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[at-l] Internet and Regional Phone Cos.



I'm aware that this doesn't have much to do with hiking, but I know there
was some discussion of this earlier, so thought I would post this news bit
taken off of Yahoo this a.m.  If you're not interested, hit the trash button
now!  Sorry about sucking up all the bandwidth. Apologies to multi list users.

Mark

Thursday February 6 10:02 AM EST 

Phone, Internet Firms Wage War Of Words Over Fees

By Michelle V. Rafter 

LOS ANGELES - Regional phone companies and Internet service providers are
waging a war of words over Internet traffic on the nation's local telephone
network and who should pay for upgrades as the online boom continues. 

As a drama, the phone companies vs. Internet providers contest is dry,
complicated stuff, lacking the sex appeal of, say, the power struggle
between Netscape and Microsoft for control of the personal computer desktop. 

Even so, analysts and other industry watchers counsel consumers and
businesses to take heed of the tug of war because it could affect how much
they pay to use the Internet, and ultimately, how they connect to it. 

In one corner, Pacific Bell, Bell Atlantic and other regional phone carriers
say the growth of Internet traffic is pushing local telephone networks to
the breaking point. 

Pacific Bell, for example, says Internet surfers use its phone lines an
average of 45 minutes a day -- more than twice the amount the network was
built to handle. Heavy Internet use in Silicon Valley led to brief service
outages in that area earlier this year, the company said. 

Pacific Bell and other local phone companies say they've poured millions of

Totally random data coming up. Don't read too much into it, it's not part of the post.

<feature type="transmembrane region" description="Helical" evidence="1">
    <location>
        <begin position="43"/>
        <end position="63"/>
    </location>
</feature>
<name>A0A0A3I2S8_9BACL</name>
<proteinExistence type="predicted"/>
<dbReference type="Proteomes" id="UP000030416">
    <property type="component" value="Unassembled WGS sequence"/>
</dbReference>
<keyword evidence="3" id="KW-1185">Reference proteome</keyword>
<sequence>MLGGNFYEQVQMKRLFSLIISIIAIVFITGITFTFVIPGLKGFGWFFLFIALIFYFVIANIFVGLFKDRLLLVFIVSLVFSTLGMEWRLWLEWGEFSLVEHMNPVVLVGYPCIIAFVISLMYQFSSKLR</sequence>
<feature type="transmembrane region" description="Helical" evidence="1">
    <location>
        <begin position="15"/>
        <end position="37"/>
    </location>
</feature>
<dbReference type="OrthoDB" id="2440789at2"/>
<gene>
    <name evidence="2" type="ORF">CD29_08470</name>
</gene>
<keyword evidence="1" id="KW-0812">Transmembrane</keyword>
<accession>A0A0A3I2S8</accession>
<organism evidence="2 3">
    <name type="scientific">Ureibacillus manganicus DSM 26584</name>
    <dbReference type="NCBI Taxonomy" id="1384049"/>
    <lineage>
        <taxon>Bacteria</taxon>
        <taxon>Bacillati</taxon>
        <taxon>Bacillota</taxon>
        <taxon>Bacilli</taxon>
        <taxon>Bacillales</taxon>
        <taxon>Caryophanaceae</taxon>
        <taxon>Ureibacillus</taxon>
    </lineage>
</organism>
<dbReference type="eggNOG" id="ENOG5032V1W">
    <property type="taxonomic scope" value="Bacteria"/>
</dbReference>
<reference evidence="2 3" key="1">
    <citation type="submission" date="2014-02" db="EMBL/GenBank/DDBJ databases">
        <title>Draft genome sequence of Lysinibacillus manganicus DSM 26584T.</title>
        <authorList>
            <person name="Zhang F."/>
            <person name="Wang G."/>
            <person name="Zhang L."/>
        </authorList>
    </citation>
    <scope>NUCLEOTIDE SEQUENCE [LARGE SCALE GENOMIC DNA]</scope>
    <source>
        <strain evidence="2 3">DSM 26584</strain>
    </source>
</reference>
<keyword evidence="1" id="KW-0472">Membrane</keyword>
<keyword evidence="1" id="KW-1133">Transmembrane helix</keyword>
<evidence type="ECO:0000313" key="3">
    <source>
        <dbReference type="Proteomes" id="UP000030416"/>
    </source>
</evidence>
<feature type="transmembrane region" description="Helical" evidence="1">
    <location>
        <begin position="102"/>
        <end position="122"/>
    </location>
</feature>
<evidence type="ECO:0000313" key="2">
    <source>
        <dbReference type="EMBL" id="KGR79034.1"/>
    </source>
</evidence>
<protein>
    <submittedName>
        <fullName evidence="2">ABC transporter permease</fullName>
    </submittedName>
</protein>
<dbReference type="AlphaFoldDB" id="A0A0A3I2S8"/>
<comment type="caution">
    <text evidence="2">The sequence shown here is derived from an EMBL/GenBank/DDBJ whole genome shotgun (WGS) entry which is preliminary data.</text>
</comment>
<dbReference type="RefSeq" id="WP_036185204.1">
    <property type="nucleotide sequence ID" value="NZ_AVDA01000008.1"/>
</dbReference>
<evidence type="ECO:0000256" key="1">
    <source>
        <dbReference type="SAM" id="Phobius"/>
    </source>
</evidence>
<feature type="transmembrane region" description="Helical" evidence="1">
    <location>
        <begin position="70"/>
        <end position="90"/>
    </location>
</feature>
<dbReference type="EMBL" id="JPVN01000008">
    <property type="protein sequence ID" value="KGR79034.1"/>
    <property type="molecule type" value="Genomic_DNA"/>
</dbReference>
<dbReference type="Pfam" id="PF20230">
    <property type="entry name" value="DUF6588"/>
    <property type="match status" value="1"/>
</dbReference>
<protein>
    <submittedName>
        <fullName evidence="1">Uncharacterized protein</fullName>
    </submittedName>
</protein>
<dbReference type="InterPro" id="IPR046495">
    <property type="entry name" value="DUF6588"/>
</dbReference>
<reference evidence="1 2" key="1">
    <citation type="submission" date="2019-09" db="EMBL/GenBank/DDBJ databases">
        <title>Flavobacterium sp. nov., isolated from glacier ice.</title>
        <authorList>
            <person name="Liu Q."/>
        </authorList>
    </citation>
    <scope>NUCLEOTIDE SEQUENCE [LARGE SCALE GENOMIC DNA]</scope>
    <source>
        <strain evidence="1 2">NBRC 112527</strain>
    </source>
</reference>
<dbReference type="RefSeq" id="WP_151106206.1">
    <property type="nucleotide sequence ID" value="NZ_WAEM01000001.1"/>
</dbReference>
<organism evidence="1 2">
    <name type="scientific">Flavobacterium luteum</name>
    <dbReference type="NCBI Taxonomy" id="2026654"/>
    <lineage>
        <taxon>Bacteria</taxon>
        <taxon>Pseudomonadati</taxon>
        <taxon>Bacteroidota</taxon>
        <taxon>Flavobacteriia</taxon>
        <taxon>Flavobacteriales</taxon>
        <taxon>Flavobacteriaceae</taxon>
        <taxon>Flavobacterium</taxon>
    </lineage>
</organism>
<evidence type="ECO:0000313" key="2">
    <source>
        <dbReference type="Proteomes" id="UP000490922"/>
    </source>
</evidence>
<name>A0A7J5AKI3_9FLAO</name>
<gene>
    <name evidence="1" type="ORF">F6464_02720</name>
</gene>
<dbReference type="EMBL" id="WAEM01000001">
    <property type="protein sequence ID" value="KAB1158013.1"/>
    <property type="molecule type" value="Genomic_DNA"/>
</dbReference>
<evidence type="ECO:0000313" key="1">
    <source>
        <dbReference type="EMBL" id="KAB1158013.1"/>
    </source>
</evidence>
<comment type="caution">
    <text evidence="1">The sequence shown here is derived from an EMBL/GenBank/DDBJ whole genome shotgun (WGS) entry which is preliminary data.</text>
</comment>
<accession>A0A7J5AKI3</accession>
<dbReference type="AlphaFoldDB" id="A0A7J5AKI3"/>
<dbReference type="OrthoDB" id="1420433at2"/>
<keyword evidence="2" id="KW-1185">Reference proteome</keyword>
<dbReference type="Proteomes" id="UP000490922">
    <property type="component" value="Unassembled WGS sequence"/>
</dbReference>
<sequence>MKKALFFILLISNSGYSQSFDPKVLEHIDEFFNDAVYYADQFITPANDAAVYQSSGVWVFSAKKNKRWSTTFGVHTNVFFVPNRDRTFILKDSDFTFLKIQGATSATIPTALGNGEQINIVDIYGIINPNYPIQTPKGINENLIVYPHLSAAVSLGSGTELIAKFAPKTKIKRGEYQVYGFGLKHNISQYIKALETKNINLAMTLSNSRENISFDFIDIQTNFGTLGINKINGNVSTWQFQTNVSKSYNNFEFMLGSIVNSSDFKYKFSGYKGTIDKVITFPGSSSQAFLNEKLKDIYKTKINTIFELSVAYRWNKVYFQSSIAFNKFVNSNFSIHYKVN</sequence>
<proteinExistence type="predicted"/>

dollars into hardware improvements as a result of Internet traffic,
improvements they claim would otherwise have been unnecessary. 

To help defray costs, phone companies think providers should pay for service
on a per-minute basis, the way long-distance companies do, rather than by
the line, like other business phone customers. Internet providershave been
exempt from paying so-called access fees under a 1983 federal ruling meant
to foster growth of
compute data networks. 

On the other side, Internet service providers say phone companies have it
all wrong. A recent report sponsored by the Internet Access Coalition, an
industry lobby group, maintains computer traffic poses no threat to
localphone networks and that earlier phone-company studies identifying
trouble spots were based on theoretical
claims and a few areas with engineering and planning problems that could
easily be rectified. 

If Internet traffic was such a threat, phone companies wouldn't be
exacerbating the problem by jumping into the Internet access business
themselves, providers say. 

Rather than hurting phone companies, Internet traffic has been a windfall,
according to the coalition. In 1995,local phone companies spent a total of
$245 million adding 6 million residential phone lines used primarilyfor